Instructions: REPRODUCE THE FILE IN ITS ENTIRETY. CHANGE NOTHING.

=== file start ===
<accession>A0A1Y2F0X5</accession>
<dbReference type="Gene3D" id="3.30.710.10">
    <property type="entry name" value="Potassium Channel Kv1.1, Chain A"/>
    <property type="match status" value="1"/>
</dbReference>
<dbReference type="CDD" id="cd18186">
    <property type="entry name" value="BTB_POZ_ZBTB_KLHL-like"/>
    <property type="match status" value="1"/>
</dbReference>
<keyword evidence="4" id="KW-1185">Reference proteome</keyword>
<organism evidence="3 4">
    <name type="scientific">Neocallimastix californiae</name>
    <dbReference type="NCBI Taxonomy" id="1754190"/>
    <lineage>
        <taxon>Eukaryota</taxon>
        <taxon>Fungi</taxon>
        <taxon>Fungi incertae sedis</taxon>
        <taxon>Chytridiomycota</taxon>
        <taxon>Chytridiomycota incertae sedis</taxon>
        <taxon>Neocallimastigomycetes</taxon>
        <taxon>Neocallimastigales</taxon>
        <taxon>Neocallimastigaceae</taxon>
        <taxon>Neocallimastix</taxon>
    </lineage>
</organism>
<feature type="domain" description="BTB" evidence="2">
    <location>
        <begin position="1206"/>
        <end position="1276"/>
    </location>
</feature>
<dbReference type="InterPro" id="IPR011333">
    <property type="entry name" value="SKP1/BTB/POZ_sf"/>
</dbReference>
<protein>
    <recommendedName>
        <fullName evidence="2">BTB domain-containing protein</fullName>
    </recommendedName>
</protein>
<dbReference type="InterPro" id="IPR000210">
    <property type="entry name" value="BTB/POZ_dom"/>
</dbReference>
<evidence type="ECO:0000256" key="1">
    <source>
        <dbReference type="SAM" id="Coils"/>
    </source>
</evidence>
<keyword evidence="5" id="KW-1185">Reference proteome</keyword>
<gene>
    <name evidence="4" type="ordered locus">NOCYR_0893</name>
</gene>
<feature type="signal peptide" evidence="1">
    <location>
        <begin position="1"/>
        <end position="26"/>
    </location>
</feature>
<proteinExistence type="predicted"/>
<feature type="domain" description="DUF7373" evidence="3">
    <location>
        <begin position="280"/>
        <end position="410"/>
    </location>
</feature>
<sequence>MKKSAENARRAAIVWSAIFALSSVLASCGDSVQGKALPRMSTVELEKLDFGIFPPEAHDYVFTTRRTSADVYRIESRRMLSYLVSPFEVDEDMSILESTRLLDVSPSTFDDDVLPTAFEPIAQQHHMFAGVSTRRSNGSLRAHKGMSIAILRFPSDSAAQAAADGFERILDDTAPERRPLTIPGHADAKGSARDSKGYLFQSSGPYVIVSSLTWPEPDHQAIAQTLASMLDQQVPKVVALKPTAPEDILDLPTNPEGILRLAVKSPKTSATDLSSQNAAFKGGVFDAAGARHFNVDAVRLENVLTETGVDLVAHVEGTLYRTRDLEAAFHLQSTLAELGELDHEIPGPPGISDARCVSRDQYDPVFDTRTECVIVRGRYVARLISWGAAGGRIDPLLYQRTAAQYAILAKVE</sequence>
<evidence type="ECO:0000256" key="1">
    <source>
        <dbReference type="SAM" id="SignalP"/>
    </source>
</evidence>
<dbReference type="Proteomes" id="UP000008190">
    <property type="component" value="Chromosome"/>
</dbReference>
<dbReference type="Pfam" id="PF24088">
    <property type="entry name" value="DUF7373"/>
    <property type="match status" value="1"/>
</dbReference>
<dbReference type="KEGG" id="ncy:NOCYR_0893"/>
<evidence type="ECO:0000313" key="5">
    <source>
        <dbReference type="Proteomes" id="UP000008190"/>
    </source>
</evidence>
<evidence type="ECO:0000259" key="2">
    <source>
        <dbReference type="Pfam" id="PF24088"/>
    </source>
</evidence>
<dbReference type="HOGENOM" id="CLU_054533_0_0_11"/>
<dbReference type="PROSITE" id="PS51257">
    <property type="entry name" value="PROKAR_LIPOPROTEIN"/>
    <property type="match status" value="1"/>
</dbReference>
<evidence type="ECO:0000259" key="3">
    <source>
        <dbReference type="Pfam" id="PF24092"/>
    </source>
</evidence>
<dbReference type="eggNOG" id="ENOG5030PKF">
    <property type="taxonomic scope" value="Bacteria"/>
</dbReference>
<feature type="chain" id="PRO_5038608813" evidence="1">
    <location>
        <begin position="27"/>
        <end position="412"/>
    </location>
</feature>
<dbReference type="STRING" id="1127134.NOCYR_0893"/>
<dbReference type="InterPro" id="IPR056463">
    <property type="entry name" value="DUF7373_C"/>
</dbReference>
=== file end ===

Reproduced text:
<accession>A0A1Y2F0X5</accession>
<dbReference type="Gene3D" id="3.30.710.10">
    <property type="entry name" value="Potassium Channel Kv1.1, Chain A"/>
    <property type="match status" value="1"/>
</dbReference>
<dbReference type="CDD" id="cd18186">
    <property type="entry name" value="BTB_POZ_ZBTB_KLHL-like"/>
    <property type="match status" value="1"/>
</dbReference>
<keyword evidence="4" id="KW-1185">Reference proteome</keyword>
<organism evidence="3 4">
    <name type="scientific">Neocallimastix californiae</name>
    <dbReference type="NCBI Taxonomy" id="1754190"/>
    <lineage>
        <taxon>Eukaryota</taxon>
        <taxon>Fungi</taxon>
        <taxon>Fungi incertae sedis</taxon>
        <taxon>Chytridiomycota</taxon>
        <taxon>Chytridiomycota incertae sedis</taxon>
        <taxon>Neocallimastigomycetes</taxon>
        <taxon>Neocallimastigales</taxon>
        <taxon>Neocallimastigaceae</taxon>
        <taxon>Neocallimastix</taxon>
    </lineage>
</organism>
<feature type="domain" description="BTB" evidence="2">
    <location>
        <begin position="1206"/>
        <end position="1276"/>
    </location>
</feature>
<dbReference type="InterPro" id="IPR011333">
    <property type="entry name" value="SKP1/BTB/POZ_sf"/>
</dbReference>
<protein>
    <recommendedName>
        <fullName evidence="2">BTB domain-containing protein</fullName>
    </recommendedName>
</protein>
<dbReference type="InterPro" id="IPR000210">
    <property type="entry name" value="BTB/POZ_dom"/>
</dbReference>
<evidence type="ECO:0000256" key="1">
    <source>
        <dbReference type="SAM" id="Coils"/>
    </source>
</evidence>
<keyword evidence="5" id="KW-1185">Reference proteome</keyword>
<gene>
    <name evidence="4" type="ordered locus">NOCYR_0893</name>
</gene>
<feature type="signal peptide" evidence="1">
    <location>
        <begin position="1"/>
        <end position="26"/>
    </location>
</feature>
<proteinExistence type="predicted"/>
<feature type="domain" description="DUF7373" evidence="3">
    <location>
        <begin position="280"/>
        <end position="410"/>
    </location>
</feature>
<sequence>MKKSAENARRAAIVWSAIFALSSVLASCGDSVQGKALPRMSTVELEKLDFGIFPPEAHDYVFTTRRTSADVYRIESRRMLSYLVSPFEVDEDMSILESTRLLDVSPSTFDDDVLPTAFEPIAQQHHMFAGVSTRRSNGSLRAHKGMSIAILRFPSDSAAQAAADGFERILDDTAPERRPLTIPGHADAKGSARDSKGYLFQSSGPYVIVSSLTWPEPDHQAIAQTLASMLDQQVPKVVALKPTAPEDILDLPTNPEGILRLAVKSPKTSATDLSSQNAAFKGGVFDAAGARHFNVDAVRLENVLTETGVDLVAHVEGTLYRTRDLEAAFHLQSTLAELGELDHEIPGPPGISDARCVSRDQYDPVFDTRTECVIVRGRYVARLISWGAAGGRIDPLLYQRTAAQYAILAKVE</sequence>
<evidence type="ECO:0000256" key="1">
    <source>
        <dbReference type="SAM" id="SignalP"/>
    </source>
</evidence>
<dbReference type="Proteomes" id="UP000008190">
    <property type="component" value="Chromosome"/>
</dbReference>
<dbReference type="Pfam" id="PF24088">
    <property type="entry name" value="DUF7373"/>
    <property type="match status" value="1"/>
</dbReference>
<dbReference type="KEGG" id="ncy:NOCYR_0893"/>
<evidence type="ECO:0000313" key="5">
    <source>
        <dbReference type="Proteomes" id="UP000008190"/>
    </source>
</evidence>
<evidence type="ECO:0000259" key="2">
    <source>
        <dbReference type="Pfam" id="PF24088"/>
    </source>
</evidence>
<dbReference type="HOGENOM" id="CLU_054533_0_0_11"/>
<dbReference type="PROSITE" id="PS51257">
    <property type="entry name" value="PROKAR_LIPOPROTEIN"/>
    <property type="match status" value="1"/>
</dbReference>
<evidence type="ECO:0000259" key="3">
    <source>
        <dbReference type="Pfam" id="PF24092"/>
    </source>
</evidence>
<dbReference type="eggNOG" id="ENOG5030PKF">
    <property type="taxonomic scope" value="Bacteria"/>
</dbReference>
<feature type="chain" id="PRO_5038608813" evidence="1">
    <location>
        <begin position="27"/>
        <end position="412"/>
    </location>
</feature>
<dbReference type="STRING" id="1127134.NOCYR_0893"/>
<dbReference type="InterPro" id="IPR056463">
    <property type="entry name" value="DUF7373_C"/>
</dbReference>